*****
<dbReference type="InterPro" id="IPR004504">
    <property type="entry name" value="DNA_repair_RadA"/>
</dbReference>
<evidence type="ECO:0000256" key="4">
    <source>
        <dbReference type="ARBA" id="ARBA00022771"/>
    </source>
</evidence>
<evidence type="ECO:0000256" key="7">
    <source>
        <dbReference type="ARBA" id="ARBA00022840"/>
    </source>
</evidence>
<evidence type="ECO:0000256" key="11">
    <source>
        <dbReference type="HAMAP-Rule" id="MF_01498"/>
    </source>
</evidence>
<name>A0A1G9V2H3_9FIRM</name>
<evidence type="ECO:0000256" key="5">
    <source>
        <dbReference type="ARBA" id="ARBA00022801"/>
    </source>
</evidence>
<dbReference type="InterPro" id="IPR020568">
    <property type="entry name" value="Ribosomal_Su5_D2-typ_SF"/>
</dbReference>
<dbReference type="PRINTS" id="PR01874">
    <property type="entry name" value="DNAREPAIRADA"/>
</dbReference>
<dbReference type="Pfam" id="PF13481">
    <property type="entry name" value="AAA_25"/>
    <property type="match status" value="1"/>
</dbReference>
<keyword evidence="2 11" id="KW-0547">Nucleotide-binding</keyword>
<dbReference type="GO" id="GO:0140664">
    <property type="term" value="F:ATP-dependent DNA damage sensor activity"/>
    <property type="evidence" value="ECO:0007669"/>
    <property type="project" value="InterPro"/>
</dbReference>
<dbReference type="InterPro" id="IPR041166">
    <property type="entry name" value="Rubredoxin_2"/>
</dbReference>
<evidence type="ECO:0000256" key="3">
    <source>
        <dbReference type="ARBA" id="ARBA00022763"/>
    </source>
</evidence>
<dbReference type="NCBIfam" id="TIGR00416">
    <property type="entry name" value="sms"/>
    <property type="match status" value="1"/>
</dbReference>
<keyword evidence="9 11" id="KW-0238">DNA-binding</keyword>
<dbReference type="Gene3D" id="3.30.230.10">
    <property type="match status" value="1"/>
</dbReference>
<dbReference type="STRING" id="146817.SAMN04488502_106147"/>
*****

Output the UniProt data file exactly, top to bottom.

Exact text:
<dbReference type="InterPro" id="IPR004504">
    <property type="entry name" value="DNA_repair_RadA"/>
</dbReference>
<evidence type="ECO:0000256" key="4">
    <source>
        <dbReference type="ARBA" id="ARBA00022771"/>
    </source>
</evidence>
<evidence type="ECO:0000256" key="7">
    <source>
        <dbReference type="ARBA" id="ARBA00022840"/>
    </source>
</evidence>
<evidence type="ECO:0000256" key="11">
    <source>
        <dbReference type="HAMAP-Rule" id="MF_01498"/>
    </source>
</evidence>
<name>A0A1G9V2H3_9FIRM</name>
<evidence type="ECO:0000256" key="5">
    <source>
        <dbReference type="ARBA" id="ARBA00022801"/>
    </source>
</evidence>
<dbReference type="InterPro" id="IPR020568">
    <property type="entry name" value="Ribosomal_Su5_D2-typ_SF"/>
</dbReference>
<dbReference type="PRINTS" id="PR01874">
    <property type="entry name" value="DNAREPAIRADA"/>
</dbReference>
<dbReference type="Pfam" id="PF13481">
    <property type="entry name" value="AAA_25"/>
    <property type="match status" value="1"/>
</dbReference>
<keyword evidence="2 11" id="KW-0547">Nucleotide-binding</keyword>
<dbReference type="GO" id="GO:0140664">
    <property type="term" value="F:ATP-dependent DNA damage sensor activity"/>
    <property type="evidence" value="ECO:0007669"/>
    <property type="project" value="InterPro"/>
</dbReference>
<dbReference type="InterPro" id="IPR041166">
    <property type="entry name" value="Rubredoxin_2"/>
</dbReference>
<evidence type="ECO:0000256" key="3">
    <source>
        <dbReference type="ARBA" id="ARBA00022763"/>
    </source>
</evidence>
<dbReference type="NCBIfam" id="TIGR00416">
    <property type="entry name" value="sms"/>
    <property type="match status" value="1"/>
</dbReference>
<keyword evidence="9 11" id="KW-0238">DNA-binding</keyword>
<dbReference type="Gene3D" id="3.30.230.10">
    <property type="match status" value="1"/>
</dbReference>
<dbReference type="STRING" id="146817.SAMN04488502_106147"/>